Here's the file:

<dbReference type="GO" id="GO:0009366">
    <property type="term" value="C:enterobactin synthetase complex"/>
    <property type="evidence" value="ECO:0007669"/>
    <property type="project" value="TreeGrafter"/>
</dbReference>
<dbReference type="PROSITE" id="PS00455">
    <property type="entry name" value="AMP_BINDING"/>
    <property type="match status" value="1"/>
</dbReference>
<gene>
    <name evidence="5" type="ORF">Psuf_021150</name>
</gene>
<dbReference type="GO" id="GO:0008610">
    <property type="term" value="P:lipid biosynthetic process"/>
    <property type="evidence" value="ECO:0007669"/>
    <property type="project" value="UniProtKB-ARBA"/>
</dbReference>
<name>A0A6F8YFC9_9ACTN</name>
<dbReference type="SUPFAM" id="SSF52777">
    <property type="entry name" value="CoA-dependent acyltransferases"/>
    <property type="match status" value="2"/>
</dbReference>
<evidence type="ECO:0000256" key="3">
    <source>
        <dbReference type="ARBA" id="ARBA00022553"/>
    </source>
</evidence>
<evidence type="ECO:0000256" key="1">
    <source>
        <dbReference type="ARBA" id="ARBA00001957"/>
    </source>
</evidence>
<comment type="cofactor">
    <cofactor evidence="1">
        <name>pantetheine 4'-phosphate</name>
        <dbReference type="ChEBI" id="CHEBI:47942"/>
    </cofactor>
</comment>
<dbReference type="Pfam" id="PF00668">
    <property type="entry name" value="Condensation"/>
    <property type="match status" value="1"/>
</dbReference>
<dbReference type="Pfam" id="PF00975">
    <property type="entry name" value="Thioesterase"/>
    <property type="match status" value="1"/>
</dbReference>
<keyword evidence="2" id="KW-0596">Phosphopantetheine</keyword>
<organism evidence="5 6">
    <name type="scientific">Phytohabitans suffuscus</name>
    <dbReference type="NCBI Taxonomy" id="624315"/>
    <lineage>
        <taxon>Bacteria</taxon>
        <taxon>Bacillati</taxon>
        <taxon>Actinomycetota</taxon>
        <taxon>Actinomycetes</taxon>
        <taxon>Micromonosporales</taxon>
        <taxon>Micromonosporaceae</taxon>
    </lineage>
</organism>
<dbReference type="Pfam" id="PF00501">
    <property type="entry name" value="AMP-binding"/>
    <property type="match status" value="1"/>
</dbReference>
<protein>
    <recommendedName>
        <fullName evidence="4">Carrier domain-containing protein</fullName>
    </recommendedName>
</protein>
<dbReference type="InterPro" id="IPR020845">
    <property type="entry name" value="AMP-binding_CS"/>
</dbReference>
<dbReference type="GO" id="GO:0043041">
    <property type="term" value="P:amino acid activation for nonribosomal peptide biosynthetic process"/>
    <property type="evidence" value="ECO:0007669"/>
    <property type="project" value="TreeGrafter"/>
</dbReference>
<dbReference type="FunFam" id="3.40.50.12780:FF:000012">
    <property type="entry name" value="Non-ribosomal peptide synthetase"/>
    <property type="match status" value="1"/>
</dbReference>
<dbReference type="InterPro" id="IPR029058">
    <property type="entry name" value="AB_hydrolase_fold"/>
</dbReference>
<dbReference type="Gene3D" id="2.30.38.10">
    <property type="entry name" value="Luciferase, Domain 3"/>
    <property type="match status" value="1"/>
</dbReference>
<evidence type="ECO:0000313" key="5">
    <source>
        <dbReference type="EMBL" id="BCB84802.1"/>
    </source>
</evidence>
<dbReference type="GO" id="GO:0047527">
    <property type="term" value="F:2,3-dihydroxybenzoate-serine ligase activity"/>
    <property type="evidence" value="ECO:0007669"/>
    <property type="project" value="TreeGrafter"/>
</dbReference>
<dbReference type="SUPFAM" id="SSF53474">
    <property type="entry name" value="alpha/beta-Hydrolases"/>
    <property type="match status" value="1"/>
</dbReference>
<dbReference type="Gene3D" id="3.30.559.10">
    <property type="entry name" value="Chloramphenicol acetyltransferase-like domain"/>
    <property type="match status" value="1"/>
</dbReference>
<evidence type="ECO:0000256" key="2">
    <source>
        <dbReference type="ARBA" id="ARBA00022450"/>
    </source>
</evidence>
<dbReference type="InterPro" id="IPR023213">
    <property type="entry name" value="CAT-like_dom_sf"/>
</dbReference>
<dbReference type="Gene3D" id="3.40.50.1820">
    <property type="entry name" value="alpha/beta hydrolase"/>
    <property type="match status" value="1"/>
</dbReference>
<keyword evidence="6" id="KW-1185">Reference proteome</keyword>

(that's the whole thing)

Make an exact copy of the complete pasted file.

<dbReference type="GO" id="GO:0009366">
    <property type="term" value="C:enterobactin synthetase complex"/>
    <property type="evidence" value="ECO:0007669"/>
    <property type="project" value="TreeGrafter"/>
</dbReference>
<dbReference type="PROSITE" id="PS00455">
    <property type="entry name" value="AMP_BINDING"/>
    <property type="match status" value="1"/>
</dbReference>
<gene>
    <name evidence="5" type="ORF">Psuf_021150</name>
</gene>
<dbReference type="GO" id="GO:0008610">
    <property type="term" value="P:lipid biosynthetic process"/>
    <property type="evidence" value="ECO:0007669"/>
    <property type="project" value="UniProtKB-ARBA"/>
</dbReference>
<name>A0A6F8YFC9_9ACTN</name>
<dbReference type="SUPFAM" id="SSF52777">
    <property type="entry name" value="CoA-dependent acyltransferases"/>
    <property type="match status" value="2"/>
</dbReference>
<evidence type="ECO:0000256" key="3">
    <source>
        <dbReference type="ARBA" id="ARBA00022553"/>
    </source>
</evidence>
<evidence type="ECO:0000256" key="1">
    <source>
        <dbReference type="ARBA" id="ARBA00001957"/>
    </source>
</evidence>
<comment type="cofactor">
    <cofactor evidence="1">
        <name>pantetheine 4'-phosphate</name>
        <dbReference type="ChEBI" id="CHEBI:47942"/>
    </cofactor>
</comment>
<dbReference type="Pfam" id="PF00668">
    <property type="entry name" value="Condensation"/>
    <property type="match status" value="1"/>
</dbReference>
<dbReference type="Pfam" id="PF00975">
    <property type="entry name" value="Thioesterase"/>
    <property type="match status" value="1"/>
</dbReference>
<keyword evidence="2" id="KW-0596">Phosphopantetheine</keyword>
<organism evidence="5 6">
    <name type="scientific">Phytohabitans suffuscus</name>
    <dbReference type="NCBI Taxonomy" id="624315"/>
    <lineage>
        <taxon>Bacteria</taxon>
        <taxon>Bacillati</taxon>
        <taxon>Actinomycetota</taxon>
        <taxon>Actinomycetes</taxon>
        <taxon>Micromonosporales</taxon>
        <taxon>Micromonosporaceae</taxon>
    </lineage>
</organism>
<dbReference type="Pfam" id="PF00501">
    <property type="entry name" value="AMP-binding"/>
    <property type="match status" value="1"/>
</dbReference>
<protein>
    <recommendedName>
        <fullName evidence="4">Carrier domain-containing protein</fullName>
    </recommendedName>
</protein>
<dbReference type="InterPro" id="IPR020845">
    <property type="entry name" value="AMP-binding_CS"/>
</dbReference>
<dbReference type="GO" id="GO:0043041">
    <property type="term" value="P:amino acid activation for nonribosomal peptide biosynthetic process"/>
    <property type="evidence" value="ECO:0007669"/>
    <property type="project" value="TreeGrafter"/>
</dbReference>
<dbReference type="FunFam" id="3.40.50.12780:FF:000012">
    <property type="entry name" value="Non-ribosomal peptide synthetase"/>
    <property type="match status" value="1"/>
</dbReference>
<dbReference type="InterPro" id="IPR029058">
    <property type="entry name" value="AB_hydrolase_fold"/>
</dbReference>
<dbReference type="Gene3D" id="2.30.38.10">
    <property type="entry name" value="Luciferase, Domain 3"/>
    <property type="match status" value="1"/>
</dbReference>
<evidence type="ECO:0000313" key="5">
    <source>
        <dbReference type="EMBL" id="BCB84802.1"/>
    </source>
</evidence>
<dbReference type="GO" id="GO:0047527">
    <property type="term" value="F:2,3-dihydroxybenzoate-serine ligase activity"/>
    <property type="evidence" value="ECO:0007669"/>
    <property type="project" value="TreeGrafter"/>
</dbReference>
<dbReference type="SUPFAM" id="SSF53474">
    <property type="entry name" value="alpha/beta-Hydrolases"/>
    <property type="match status" value="1"/>
</dbReference>
<dbReference type="Gene3D" id="3.30.559.10">
    <property type="entry name" value="Chloramphenicol acetyltransferase-like domain"/>
    <property type="match status" value="1"/>
</dbReference>
<evidence type="ECO:0000256" key="2">
    <source>
        <dbReference type="ARBA" id="ARBA00022450"/>
    </source>
</evidence>
<dbReference type="InterPro" id="IPR023213">
    <property type="entry name" value="CAT-like_dom_sf"/>
</dbReference>
<dbReference type="Gene3D" id="3.40.50.1820">
    <property type="entry name" value="alpha/beta hydrolase"/>
    <property type="match status" value="1"/>
</dbReference>
<keyword evidence="6" id="KW-1185">Reference proteome</keyword>